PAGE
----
Wednesday, March 25, 2015

BUDDHACARITA 14.39: Grieving & Suffering (in Tibetan, Chinese, French, Etc. ... Send three and fourpence!)

[No Sanskrit text]


| rnam pa sna tshogs rgyan phreṅ can | | gźan ’dis sdug bsṅal lhuṅ rnams la |
| gduṅ rnams brtse daṅ g-yo ba yi | | lta byed rnams kyi rjes su ’gro |  

rnam: kind, type
sna: various
tshogs: collection, group, mass
rgyan: ornament
sdug bsngal: suffering, pain, sorrow, grief (Ch. )
lhung: to fall
brtse: kindness, love, pity
lta: look, see
rjes: after, following, trace, tracks

EHJ's translation from the Tibetan:
39. Others, wearing ornaments and garlands of many kinds and grieved at their fall into suffering, follow them with eyes unsteady with sympathy.


生者哀墮落 死者戀生悲
精勤修苦行 貪求生天樂
Those who are born, sad in decay; those who are dead, beloved, cause of grief; thus ever struggling on, preparing future pain, covetous they seek the joys of heaven, (SB)
The living felt grief about their miserable fall, and the dead were sad, longing for life. Through strenuous practice of asceticism one wishes for the happiness of rebirth in heaven, (CW)

One point of correspondence in today's verse between the Tibetan and Chinese is mention of arising of grief (Ch: 生悲).

The two lines of Chinese that follow 生悲 mean “ strenuously cultivating painful practice; greedily seeking birth in the joy of heaven” (精勤修苦行 貪求生天樂). But these two lines do not seem to correspond to anything in the Tibetan until BC14.42, for which EHJ has “Paradise, obtained by many labours.”

Perhaps we can conclude that the Chinese translator conflated the meaning of the next few verses, as he understood that meaning, into a composition of his own making. Whereas the Tibetan suggests that Aśvaghoṣa discussed beautiful ornaments and female breasts, the Chinese translator edited out such decorations in favour of references to dour asceticism. 

In BC14.45 the discussion switches, in EHJ's translation, to “hunger and thirst among the pretas” which is unmistakably rendered in the Chinese as  餓鬼飢渇 “hunger and thirst among the hungry ghosts.” Between today's verse and 14.45, however, the relation between the Chinese and the Tibetan seems to be so tenuous that it is hard to say what corresponds with what.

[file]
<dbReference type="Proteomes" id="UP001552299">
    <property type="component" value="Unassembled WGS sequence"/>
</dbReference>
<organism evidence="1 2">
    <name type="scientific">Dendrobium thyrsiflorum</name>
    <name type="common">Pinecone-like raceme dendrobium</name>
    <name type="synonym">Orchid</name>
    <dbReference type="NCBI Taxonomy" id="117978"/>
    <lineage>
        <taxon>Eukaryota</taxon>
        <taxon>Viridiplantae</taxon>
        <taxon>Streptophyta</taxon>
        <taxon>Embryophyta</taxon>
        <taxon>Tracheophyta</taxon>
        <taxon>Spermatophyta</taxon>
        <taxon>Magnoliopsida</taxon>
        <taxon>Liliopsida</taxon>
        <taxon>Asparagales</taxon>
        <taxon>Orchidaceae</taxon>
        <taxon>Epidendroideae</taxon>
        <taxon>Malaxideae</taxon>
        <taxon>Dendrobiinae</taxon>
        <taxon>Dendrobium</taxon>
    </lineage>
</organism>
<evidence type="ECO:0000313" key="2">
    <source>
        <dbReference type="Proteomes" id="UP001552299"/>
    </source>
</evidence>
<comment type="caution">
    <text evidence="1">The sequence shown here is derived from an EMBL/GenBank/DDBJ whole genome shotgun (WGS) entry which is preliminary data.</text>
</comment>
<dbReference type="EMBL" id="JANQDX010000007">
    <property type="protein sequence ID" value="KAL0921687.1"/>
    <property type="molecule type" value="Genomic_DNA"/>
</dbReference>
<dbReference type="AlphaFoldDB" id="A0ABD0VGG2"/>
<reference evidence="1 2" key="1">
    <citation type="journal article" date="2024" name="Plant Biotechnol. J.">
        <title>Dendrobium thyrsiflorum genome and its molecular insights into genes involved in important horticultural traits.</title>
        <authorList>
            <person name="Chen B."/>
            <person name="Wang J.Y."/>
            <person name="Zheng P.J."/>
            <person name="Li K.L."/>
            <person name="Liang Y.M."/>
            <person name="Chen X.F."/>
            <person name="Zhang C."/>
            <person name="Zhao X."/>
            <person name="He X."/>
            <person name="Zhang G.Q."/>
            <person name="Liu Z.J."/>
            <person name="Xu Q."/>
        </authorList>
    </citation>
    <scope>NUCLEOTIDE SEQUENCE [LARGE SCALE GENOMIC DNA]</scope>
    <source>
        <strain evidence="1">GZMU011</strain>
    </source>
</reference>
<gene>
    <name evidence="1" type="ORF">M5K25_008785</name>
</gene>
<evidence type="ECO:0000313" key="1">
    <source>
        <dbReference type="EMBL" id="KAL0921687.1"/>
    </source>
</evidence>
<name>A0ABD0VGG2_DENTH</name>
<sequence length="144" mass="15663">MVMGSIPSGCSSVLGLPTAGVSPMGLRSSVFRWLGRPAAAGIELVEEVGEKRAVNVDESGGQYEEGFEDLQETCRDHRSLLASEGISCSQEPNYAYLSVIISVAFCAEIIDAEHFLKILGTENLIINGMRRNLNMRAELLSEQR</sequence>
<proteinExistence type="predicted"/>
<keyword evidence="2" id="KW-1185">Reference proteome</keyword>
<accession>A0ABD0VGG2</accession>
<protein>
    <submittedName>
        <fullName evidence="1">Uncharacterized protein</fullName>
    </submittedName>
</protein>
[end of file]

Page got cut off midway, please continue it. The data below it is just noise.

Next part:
If Aśvaghoṣa's original Sanskrit in today's verse, as EHJ's translation from the Tibetan suggests, contained both the words śuśucur (they grieved) and duḥkham (suffering), then it is possible that the Chinese translator rendered śuśucur as 生悲felt grief”, and duḥkha as the 苦 painful” in 苦行 painful practice.”

In the absence of Aśvaghoṣa's original Sanskrit, to grapple in this way with the Tibetan and Chinese translations somehow stimulates us to think about the bigger picture of how the Buddha's teaching spread out of India – sometimes assisted and sometimes impeded by the translation of Indian dialects into local languages.

I have thus been stimulated over the past few days by looking into the Tibetan and Chinese translations and commentaries of Sanskrit works not only by Aśvaghoṣa, but also by Nāgārjuna and Vasubandhu –  by the 12th, 14th and 21st Zen patriarchs in India.

Vasubandhu's Abhidharma-kośa, it turns out, was translated from the Tibetan into French, between 1923 – 31, by Louis de La Vallée Poussin. After that, in the 1940s, the original Sanskrit text, long thought to have been lost forever, was discovered in a Tibetan monastery.  

It seems that, seventy years after the original Sanskrit was discovered, people are still relying on LVP's French translation from the Tibetan, and translating that translation from French into English, rather than going back and working from the original Sanskrit.

Send three and fourpence, we are going to a dance.

It causes to form in me a resolve, as far as possible, to simplify things, by 
(a) going back to the original Sanskrit; 
(b) re-connecting that original teaching in Sanskrit with the backward step that Dogen exhorted us to learn, taking a rest from the intellectual work of studying sayings and chasing words; 
with reference along the way to 
(c) what FM Alexander, re-discoverer of the secret of Zen for our time, taught in the way of non-doing. 

To that end I intend in particular to focus on the original meaning of the word saṁskāra, as used, in chronological order, by
(a) Aśvaghoṣa in BC14.82;
(b) Nāgārjuna in Mūla-madhyamaka-kārikā (e.g. MMK13.1; MMK16.1, 16.4, 16.5; MMK23.23; MMK26.1, 26.2, 26.10, 26.11);
(c) Vasubandhu, for example in Abhidharma-kośa (e.g. AK1.15).

In Chinese translations, for example of the Lotus Sutra, saṁskāra was generally rendered as , action. Hence the second chapter of the Lotus Sutra, where the Buddha expounds the 12 links, has 無明縁行, "ignorance leads to action" (LS2.56). I shall endeavor to clarify why I think that translating saṁskāra  like this, as  , action, has been a big stumbling block. 

The Chinese character 行, action, conveys an impression of something that proceeds along tracks, tending to do itself. But saṁskārāḥ , as the Zen patriarchs of India use the word, are not actions that do themselves. On the contrary, they are the doings that the one veiled in ignorance does do. 

Send reinforcements. We are going to advance.

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